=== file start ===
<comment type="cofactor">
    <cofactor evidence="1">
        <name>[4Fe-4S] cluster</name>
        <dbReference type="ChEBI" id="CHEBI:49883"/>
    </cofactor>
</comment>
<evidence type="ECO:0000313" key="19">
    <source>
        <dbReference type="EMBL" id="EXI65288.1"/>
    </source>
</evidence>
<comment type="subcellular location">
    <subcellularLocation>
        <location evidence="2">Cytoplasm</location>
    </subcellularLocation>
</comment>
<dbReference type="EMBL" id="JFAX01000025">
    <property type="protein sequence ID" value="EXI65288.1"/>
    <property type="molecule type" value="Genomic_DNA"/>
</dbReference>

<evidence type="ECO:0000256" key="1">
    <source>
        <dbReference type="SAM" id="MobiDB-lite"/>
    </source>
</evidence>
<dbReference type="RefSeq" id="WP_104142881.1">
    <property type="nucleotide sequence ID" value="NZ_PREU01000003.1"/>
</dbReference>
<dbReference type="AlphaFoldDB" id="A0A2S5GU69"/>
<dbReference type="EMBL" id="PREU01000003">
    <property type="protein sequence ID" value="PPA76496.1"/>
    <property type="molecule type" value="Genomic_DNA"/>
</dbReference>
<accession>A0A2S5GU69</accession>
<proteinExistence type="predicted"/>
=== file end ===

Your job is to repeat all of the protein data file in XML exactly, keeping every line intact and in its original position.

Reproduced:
<comment type="cofactor">
    <cofactor evidence="1">
        <name>[4Fe-4S] cluster</name>
        <dbReference type="ChEBI" id="CHEBI:49883"/>
    </cofactor>
</comment>
<evidence type="ECO:0000313" key="19">
    <source>
        <dbReference type="EMBL" id="EXI65288.1"/>
    </source>
</evidence>
<comment type="subcellular location">
    <subcellularLocation>
        <location evidence="2">Cytoplasm</location>
    </subcellularLocation>
</comment>
<dbReference type="EMBL" id="JFAX01000025">
    <property type="protein sequence ID" value="EXI65288.1"/>
    <property type="molecule type" value="Genomic_DNA"/>
</dbReference>

<evidence type="ECO:0000256" key="1">
    <source>
        <dbReference type="SAM" id="MobiDB-lite"/>
    </source>
</evidence>
<dbReference type="RefSeq" id="WP_104142881.1">
    <property type="nucleotide sequence ID" value="NZ_PREU01000003.1"/>
</dbReference>
<dbReference type="AlphaFoldDB" id="A0A2S5GU69"/>
<dbReference type="EMBL" id="PREU01000003">
    <property type="protein sequence ID" value="PPA76496.1"/>
    <property type="molecule type" value="Genomic_DNA"/>
</dbReference>
<accession>A0A2S5GU69</accession>
<proteinExistence type="predicted"/>